ART+COM Motion to Bar Google’s Expert Testimony Granted

Jason Bourgeois

IP Portfolio Manager

Contact: jason@ipval.com

On May 20th, the Delaware District Court granted-in-part the plaintiff ART+COM’s motion in limine (cv-1:14-217-) to bar testimony by the defendant Google’s expert. The expert testimony was contradictory to the court’s claim construction order.  The Court concluded that “[i]t is improper for counsel to argue conflicting claim constructions to the jury.” This dispute centers around step (e) of claim 1 of ART+COM’s patent (U.S. Patent No. RE44,550). Claim 1 is reproduced below:

A method of providing a pictorial representation of space-related data of a selectable object, the representation corresponding to the a view of the object by an observer with a selectable location and a selectable direction of view comprising:

(a) providing a plurality of spatially distributed data sources for storing space-related data;

(b) determining a field of view including the an area of the object to be represented through the a selection of the a distance of the observer to the object and the an angle of view of the observer to the object;

(c) requesting data for the field of view from at least one of the plurality of spatially distributed data sources;

(d) centrally storing the data for the field of view;

(e) representing the data for the field of view in a pictorial representation having one or more sections;

(f) using a computer, dividing each of the one or more sections having image resolutions below a desired image resolution into a plurality of smaller sections, requesting higher resolution space related space-related data for each of the smaller sections from at least one of the plurality of spatially distributed data sources, centrally storing the higher resolution space related space-related data, and representing the data for the field of view in a the pictorial representation; and

(g) repeating step (f), dividing the sections into smaller sections, until every section has the desired image resolution or no higher image resolution data is available.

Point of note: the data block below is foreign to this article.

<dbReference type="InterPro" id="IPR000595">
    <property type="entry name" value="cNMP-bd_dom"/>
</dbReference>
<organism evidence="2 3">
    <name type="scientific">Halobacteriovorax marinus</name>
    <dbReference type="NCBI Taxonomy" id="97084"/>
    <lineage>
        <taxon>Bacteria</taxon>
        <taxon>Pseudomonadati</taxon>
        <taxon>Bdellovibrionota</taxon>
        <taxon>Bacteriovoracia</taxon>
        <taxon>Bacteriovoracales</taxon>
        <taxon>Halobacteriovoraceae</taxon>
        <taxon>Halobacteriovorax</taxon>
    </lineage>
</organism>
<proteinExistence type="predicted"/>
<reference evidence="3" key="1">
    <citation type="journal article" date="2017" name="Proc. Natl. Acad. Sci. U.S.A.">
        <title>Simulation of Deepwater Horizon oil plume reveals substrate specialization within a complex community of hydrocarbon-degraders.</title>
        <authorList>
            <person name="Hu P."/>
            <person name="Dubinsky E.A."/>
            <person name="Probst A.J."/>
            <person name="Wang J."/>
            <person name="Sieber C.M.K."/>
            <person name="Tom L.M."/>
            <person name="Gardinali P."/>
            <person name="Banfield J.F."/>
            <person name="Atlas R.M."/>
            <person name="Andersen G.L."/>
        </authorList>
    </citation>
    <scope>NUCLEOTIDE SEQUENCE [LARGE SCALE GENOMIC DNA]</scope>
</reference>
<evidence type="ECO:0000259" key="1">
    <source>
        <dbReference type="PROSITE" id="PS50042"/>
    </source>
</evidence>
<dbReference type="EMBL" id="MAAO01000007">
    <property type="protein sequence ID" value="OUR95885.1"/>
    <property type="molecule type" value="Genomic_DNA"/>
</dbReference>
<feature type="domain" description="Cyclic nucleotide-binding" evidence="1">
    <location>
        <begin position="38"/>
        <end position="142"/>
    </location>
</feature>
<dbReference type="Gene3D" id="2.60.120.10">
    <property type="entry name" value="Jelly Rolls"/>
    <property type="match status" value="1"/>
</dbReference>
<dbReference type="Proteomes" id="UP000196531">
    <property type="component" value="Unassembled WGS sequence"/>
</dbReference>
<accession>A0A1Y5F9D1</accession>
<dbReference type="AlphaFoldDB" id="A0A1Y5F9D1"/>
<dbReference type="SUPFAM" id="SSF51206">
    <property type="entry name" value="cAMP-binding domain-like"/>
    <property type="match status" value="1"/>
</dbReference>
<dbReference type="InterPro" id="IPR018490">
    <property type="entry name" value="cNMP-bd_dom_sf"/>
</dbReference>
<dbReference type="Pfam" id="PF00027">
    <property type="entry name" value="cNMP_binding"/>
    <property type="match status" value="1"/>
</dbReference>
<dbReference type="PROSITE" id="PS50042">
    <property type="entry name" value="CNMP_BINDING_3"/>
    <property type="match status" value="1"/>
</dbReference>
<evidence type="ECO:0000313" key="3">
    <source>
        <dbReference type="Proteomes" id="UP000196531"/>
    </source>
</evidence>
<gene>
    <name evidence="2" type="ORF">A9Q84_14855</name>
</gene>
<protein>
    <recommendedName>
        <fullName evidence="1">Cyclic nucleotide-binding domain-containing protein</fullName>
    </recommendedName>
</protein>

Read our take on Google’s Motion to Dismiss ART+COM’s complaint under 35 U.S.C. 101

The Court originally construed step (e) to require “displaying the data for the field of view in a pictorial representation having one or more sections.” Discussing this construction, the Court described it as allowing “for further processing and does not require the display to be an image.” Google, on the other hand, encouraged the Court to construe step (e) as requiring “displaying on a screen the data for the field of view in a pictorial representation.” Under this construction, Google would not infringe ART+COM’s patent “because it does not ‘display’ anything–rather, third party software, firmware and hardware would perform the ‘displaying’ step.”

The Court agreed with ART+COM in “that the ordinary meaning of ‘representing’ is broader than ‘displaying on a screen’ and can include symbolizing, standing for, or being a reasonable proxy for a subsequent viewable image.” The Court then turned to the specification and the prosecution history for evidence against Google’s proposed claim construction. The Court noted that the spec included the terms “display,” “display unit,” and “displaying” and that during the prosecution of the application giving rise to the ‘550 application ART+COM cancelled device claims which included a “display unit.” The Court treated this evidence as dispositive of its conclusion that ART+COM did not intend for claim 1 to include such a limitation.

We will continue to follow this case as it involves important issues in patent law specifically with respect to software patents.